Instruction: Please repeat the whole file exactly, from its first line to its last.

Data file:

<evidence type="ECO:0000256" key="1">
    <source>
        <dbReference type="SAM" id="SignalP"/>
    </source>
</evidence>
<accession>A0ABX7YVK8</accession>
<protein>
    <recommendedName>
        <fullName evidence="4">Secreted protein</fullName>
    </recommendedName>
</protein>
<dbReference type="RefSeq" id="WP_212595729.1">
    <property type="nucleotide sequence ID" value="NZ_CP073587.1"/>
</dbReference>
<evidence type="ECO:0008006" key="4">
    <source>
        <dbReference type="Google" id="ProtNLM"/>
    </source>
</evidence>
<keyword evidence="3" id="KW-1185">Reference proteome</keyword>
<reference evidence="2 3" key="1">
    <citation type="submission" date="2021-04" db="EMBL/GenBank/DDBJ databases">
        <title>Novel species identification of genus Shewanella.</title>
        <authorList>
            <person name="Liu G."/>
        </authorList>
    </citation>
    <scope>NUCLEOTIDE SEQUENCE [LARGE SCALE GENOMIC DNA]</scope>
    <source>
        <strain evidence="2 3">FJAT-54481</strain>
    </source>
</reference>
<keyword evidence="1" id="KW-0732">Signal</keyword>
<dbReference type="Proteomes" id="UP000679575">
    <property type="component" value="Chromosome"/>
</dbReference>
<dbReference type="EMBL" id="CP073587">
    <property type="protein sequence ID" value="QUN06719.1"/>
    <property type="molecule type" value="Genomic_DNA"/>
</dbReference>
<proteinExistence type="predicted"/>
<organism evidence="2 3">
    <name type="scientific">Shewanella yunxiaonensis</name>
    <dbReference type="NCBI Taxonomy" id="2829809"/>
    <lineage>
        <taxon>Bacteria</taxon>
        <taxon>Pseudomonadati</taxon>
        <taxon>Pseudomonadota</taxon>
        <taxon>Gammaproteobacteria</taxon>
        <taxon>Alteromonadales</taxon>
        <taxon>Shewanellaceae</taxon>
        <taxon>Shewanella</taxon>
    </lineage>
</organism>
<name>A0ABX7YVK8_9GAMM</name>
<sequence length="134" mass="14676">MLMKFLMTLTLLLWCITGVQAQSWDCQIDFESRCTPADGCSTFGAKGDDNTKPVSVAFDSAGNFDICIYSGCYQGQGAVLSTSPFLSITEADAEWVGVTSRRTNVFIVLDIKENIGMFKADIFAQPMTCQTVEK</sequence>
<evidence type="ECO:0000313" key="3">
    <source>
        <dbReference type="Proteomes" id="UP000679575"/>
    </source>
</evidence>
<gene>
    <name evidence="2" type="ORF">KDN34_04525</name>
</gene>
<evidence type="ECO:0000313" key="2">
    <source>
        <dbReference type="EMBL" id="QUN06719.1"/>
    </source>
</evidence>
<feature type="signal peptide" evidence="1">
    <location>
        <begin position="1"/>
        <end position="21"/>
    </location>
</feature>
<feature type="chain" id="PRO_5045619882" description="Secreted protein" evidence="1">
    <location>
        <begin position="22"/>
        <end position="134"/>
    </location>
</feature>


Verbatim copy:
<evidence type="ECO:0000256" key="1">
    <source>
        <dbReference type="SAM" id="SignalP"/>
    </source>
</evidence>
<accession>A0ABX7YVK8</accession>
<protein>
    <recommendedName>
        <fullName evidence="4">Secreted protein</fullName>
    </recommendedName>
</protein>
<dbReference type="RefSeq" id="WP_212595729.1">
    <property type="nucleotide sequence ID" value="NZ_CP073587.1"/>
</dbReference>
<evidence type="ECO:0008006" key="4">
    <source>
        <dbReference type="Google" id="ProtNLM"/>
    </source>
</evidence>
<keyword evidence="3" id="KW-1185">Reference proteome</keyword>
<reference evidence="2 3" key="1">
    <citation type="submission" date="2021-04" db="EMBL/GenBank/DDBJ databases">
        <title>Novel species identification of genus Shewanella.</title>
        <authorList>
            <person name="Liu G."/>
        </authorList>
    </citation>
    <scope>NUCLEOTIDE SEQUENCE [LARGE SCALE GENOMIC DNA]</scope>
    <source>
        <strain evidence="2 3">FJAT-54481</strain>
    </source>
</reference>
<keyword evidence="1" id="KW-0732">Signal</keyword>
<dbReference type="Proteomes" id="UP000679575">
    <property type="component" value="Chromosome"/>
</dbReference>
<dbReference type="EMBL" id="CP073587">
    <property type="protein sequence ID" value="QUN06719.1"/>
    <property type="molecule type" value="Genomic_DNA"/>
</dbReference>
<proteinExistence type="predicted"/>
<organism evidence="2 3">
    <name type="scientific">Shewanella yunxiaonensis</name>
    <dbReference type="NCBI Taxonomy" id="2829809"/>
    <lineage>
        <taxon>Bacteria</taxon>
        <taxon>Pseudomonadati</taxon>
        <taxon>Pseudomonadota</taxon>
        <taxon>Gammaproteobacteria</taxon>
        <taxon>Alteromonadales</taxon>
        <taxon>Shewanellaceae</taxon>
        <taxon>Shewanella</taxon>
    </lineage>
</organism>
<name>A0ABX7YVK8_9GAMM</name>
<sequence length="134" mass="14676">MLMKFLMTLTLLLWCITGVQAQSWDCQIDFESRCTPADGCSTFGAKGDDNTKPVSVAFDSAGNFDICIYSGCYQGQGAVLSTSPFLSITEADAEWVGVTSRRTNVFIVLDIKENIGMFKADIFAQPMTCQTVEK</sequence>
<evidence type="ECO:0000313" key="3">
    <source>
        <dbReference type="Proteomes" id="UP000679575"/>
    </source>
</evidence>
<gene>
    <name evidence="2" type="ORF">KDN34_04525</name>
</gene>
<evidence type="ECO:0000313" key="2">
    <source>
        <dbReference type="EMBL" id="QUN06719.1"/>
    </source>
</evidence>
<feature type="signal peptide" evidence="1">
    <location>
        <begin position="1"/>
        <end position="21"/>
    </location>
</feature>
<feature type="chain" id="PRO_5045619882" description="Secreted protein" evidence="1">
    <location>
        <begin position="22"/>
        <end position="134"/>
    </location>
</feature>